This is just a smattering of what has been and is being done with SMA connectors throughout North America and Europe, and well as Japan, and more recently, Latin America and the rest of Asia, including China. What sets SMA connectors apart from the rest of the fiber world is that the connectors are used in so many different hole sizes; many different fiber sizes are used across such a myriad of applications. For an inventor, scientist, doctor, engineer, or production or marketing manager who finds an unusual or little used fiber in an odd size and wants to use it in a new or modified product that requires a novel fiber size, SMA connectors are readily available in small to moderate quantities in a matter of days, at a stable and predictable price.
There are other advantages that SMAs have, which are not shared by their more modern and recent connector style cousins:
1. Doctors are familiar, and comfortable, working with SMAs on lasers and other medical equipment,
2. There are many more accessories available for the SMA than any other connector: mating sleeves/adaptors in half and full lengths, in a variety of threadings, nuts and materials; device receptacles sized to take several standard “can” (LED, laser and detector packages) configurations and dimensions; hardware for positioning on optical benches.
3. Testing assemblies is largely limited to visual inspection and insertion loss, limiting time and expense related to test equipment,
4. Almost 40 years of reliable experience in a tremendous variety of applications.
Fiber Optic Center, Inc. (FOC), has stock on the shelf of SMA connectors in over 40 holes sizes from 127 to 2645 um, in volumes of as little as 10 to over 20,000 pieces, depending on design and hole size. On any given day, these can include: 144, 150, 172, 201, 205, 210, 220, 225, 231, 236, 240, 245, 250, 260, 270, 280, 284, 336, 340, 390, 410, 435, 440, 441, 455, 470, 480, 490, 510, 580, 612, 641, 660, 672, 690, 710, 720, 750, 770, 850, 1000, 1040, 1050, 1055, 1060, 1100, 1275, 1280, 1545, 1645, 1650, 1950, 2025, 2070, 2100, 2125 and 2150, as well as others.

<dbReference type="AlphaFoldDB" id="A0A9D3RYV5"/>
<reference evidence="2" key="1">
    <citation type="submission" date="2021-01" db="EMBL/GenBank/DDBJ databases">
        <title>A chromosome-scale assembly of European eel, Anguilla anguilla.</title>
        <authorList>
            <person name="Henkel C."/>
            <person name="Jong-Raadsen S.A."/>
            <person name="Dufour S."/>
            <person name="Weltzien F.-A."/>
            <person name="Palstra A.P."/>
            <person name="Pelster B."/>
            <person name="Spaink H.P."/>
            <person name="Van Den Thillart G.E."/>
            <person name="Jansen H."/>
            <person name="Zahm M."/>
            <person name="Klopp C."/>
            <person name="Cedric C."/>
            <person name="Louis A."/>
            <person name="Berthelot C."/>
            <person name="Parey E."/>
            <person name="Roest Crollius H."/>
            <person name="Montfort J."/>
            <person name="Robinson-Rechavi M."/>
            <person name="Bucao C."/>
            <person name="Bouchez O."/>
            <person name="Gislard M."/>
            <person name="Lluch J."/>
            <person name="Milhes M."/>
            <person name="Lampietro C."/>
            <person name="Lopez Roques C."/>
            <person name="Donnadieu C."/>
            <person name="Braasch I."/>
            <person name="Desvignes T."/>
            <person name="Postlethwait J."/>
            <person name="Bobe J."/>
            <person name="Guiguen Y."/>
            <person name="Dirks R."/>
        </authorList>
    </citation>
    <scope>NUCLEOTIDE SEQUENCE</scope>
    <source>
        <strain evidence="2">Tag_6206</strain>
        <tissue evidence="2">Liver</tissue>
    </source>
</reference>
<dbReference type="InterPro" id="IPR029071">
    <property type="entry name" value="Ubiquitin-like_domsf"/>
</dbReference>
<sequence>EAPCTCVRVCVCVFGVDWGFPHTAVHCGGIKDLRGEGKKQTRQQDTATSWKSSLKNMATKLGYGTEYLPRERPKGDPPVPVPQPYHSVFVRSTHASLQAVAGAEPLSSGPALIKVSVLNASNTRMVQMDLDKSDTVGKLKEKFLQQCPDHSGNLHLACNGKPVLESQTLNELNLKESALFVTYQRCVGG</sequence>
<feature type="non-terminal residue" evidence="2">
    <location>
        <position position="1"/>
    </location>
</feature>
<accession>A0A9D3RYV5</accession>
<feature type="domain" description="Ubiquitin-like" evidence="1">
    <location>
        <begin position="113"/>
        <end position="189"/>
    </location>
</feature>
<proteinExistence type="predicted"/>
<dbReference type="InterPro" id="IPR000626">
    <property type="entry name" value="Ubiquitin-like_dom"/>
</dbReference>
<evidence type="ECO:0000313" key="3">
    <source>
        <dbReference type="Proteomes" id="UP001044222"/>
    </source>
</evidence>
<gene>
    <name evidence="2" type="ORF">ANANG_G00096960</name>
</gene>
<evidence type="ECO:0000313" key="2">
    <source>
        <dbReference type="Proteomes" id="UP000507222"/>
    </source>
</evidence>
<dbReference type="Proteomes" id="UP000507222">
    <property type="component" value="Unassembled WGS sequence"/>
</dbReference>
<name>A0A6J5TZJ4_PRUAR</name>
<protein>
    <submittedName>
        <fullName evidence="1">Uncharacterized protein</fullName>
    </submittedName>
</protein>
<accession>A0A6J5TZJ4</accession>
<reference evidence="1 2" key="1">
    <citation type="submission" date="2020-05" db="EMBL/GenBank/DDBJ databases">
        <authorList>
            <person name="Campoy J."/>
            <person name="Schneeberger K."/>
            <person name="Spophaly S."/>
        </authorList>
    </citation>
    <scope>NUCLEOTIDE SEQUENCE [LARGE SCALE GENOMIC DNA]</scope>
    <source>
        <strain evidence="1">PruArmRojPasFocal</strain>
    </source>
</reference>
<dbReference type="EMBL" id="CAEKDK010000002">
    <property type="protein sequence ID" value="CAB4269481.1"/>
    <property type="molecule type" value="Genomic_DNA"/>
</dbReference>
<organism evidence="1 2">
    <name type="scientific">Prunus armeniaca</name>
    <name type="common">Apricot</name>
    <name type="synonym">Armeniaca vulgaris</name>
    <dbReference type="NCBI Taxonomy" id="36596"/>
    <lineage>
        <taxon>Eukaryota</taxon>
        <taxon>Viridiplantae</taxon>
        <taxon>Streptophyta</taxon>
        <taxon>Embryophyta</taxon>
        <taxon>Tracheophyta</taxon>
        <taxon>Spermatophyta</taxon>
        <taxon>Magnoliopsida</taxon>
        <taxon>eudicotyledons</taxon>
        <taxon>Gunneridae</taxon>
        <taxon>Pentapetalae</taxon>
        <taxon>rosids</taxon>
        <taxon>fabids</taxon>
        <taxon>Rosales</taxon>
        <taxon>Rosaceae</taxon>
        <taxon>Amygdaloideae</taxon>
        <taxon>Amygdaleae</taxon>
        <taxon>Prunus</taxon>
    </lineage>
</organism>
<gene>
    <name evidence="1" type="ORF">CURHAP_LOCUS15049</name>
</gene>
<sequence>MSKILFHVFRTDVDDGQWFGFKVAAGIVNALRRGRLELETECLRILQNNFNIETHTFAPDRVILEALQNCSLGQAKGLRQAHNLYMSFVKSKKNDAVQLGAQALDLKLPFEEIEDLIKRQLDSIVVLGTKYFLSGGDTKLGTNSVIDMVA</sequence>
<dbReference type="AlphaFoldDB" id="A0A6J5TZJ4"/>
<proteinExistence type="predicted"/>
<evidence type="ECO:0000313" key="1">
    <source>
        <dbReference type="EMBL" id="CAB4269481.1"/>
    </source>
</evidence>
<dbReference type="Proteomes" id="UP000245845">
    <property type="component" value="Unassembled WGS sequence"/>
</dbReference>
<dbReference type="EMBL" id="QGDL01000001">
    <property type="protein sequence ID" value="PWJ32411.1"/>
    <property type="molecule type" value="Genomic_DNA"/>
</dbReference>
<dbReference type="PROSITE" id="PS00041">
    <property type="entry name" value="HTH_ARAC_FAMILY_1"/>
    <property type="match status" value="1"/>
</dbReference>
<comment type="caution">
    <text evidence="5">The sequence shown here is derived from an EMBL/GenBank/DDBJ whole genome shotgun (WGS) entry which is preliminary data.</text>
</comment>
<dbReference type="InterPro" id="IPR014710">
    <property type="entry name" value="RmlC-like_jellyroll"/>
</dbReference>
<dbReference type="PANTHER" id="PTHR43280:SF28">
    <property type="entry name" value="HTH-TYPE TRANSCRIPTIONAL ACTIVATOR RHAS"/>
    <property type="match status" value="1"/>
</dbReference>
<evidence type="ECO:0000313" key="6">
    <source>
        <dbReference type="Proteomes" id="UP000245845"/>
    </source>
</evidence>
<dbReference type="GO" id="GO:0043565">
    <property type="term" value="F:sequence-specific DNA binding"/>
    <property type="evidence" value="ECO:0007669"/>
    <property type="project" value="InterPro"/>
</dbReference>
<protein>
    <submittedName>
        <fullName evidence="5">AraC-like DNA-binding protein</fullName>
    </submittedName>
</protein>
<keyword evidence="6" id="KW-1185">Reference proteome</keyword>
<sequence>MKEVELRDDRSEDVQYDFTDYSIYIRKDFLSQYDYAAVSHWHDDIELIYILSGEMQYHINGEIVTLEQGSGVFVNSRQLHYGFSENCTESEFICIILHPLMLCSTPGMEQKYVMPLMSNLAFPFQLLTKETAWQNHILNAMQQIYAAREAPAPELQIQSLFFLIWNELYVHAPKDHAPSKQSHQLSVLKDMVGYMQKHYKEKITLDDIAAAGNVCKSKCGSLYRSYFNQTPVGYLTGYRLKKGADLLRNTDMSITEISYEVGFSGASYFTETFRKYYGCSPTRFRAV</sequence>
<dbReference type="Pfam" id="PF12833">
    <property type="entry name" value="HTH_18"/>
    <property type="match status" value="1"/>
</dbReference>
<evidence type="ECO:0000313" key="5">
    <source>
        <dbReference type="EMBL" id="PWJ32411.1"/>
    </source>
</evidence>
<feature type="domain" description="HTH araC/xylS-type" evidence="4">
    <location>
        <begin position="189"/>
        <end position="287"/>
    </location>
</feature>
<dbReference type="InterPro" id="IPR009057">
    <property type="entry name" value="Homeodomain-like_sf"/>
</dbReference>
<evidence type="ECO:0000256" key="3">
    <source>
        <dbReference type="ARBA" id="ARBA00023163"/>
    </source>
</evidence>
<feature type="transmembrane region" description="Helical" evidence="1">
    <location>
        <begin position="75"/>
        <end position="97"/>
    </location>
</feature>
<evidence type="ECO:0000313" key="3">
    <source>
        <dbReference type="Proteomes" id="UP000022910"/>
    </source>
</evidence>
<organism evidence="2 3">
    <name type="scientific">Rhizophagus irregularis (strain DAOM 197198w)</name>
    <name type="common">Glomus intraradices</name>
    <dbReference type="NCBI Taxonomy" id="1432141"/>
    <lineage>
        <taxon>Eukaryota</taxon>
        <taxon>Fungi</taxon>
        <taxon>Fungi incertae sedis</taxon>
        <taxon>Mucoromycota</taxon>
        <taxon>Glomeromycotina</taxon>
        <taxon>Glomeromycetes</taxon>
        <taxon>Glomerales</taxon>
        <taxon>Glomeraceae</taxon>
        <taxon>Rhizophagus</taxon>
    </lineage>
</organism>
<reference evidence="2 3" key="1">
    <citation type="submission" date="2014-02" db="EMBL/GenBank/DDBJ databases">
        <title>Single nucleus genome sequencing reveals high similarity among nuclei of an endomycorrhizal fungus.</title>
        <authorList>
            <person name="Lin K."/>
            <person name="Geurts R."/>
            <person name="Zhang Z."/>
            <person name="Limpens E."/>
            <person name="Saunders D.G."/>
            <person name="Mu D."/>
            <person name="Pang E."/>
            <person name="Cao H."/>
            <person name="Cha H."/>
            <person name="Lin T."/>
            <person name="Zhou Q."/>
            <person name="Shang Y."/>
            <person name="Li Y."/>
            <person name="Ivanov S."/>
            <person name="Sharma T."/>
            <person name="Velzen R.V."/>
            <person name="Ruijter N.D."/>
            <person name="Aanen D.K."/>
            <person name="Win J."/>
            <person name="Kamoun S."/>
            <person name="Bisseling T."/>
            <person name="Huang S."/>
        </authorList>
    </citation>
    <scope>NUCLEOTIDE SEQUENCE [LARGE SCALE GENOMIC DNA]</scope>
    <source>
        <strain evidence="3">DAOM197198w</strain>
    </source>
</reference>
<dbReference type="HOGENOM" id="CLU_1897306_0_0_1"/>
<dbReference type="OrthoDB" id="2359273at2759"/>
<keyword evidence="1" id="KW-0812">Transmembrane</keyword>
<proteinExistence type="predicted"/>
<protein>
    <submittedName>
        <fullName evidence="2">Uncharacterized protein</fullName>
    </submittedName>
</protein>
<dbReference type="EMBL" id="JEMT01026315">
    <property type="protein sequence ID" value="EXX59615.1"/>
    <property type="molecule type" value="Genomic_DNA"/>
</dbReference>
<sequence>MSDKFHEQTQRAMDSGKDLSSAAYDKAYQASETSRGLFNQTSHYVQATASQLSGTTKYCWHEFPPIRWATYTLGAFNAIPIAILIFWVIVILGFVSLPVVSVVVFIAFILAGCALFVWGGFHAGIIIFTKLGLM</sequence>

The ripple effect of having such a readily available supply of specialty connectors has a positive impact on those considering using non-standard fiber sizes. Sometimes the effects are hard to predict. Years ago a small company was producing a laser for wart removal using large core fibers and SMA connectors. They called one day to order a small number of connectors in a smaller size than usual. A baby was born in the Netherlands with warts in his throat, and was having trouble breathing. The plan was to downsize the laser and fiber to make it suitable for use on the infant. The new laser with appropriate fiber assemblies was delivered in matter of a few days, the baby was operated on successfully, and survived.
Although the SMA connector is part of ancient history in the fiber industry, it nevertheless remains a relevant and key enabler for tomorrow’s instruments, products and procedures which use specialty fibers.
Additional resources from the FOC team include:
- Category Resource: FOC Interconnect Page
- Glossary, Acronyms, Military Specifications for Connectors: http://bit.ly/2a2EFn8
- Q&A Resource: email technical questions to AskFOC@focenter.com
Have questions about this article?
Contact FOC with questions at: (800) 473-4237 / 508-992-6464 or email: FiberOpticCenter@focenter.com and we will respond ASAP.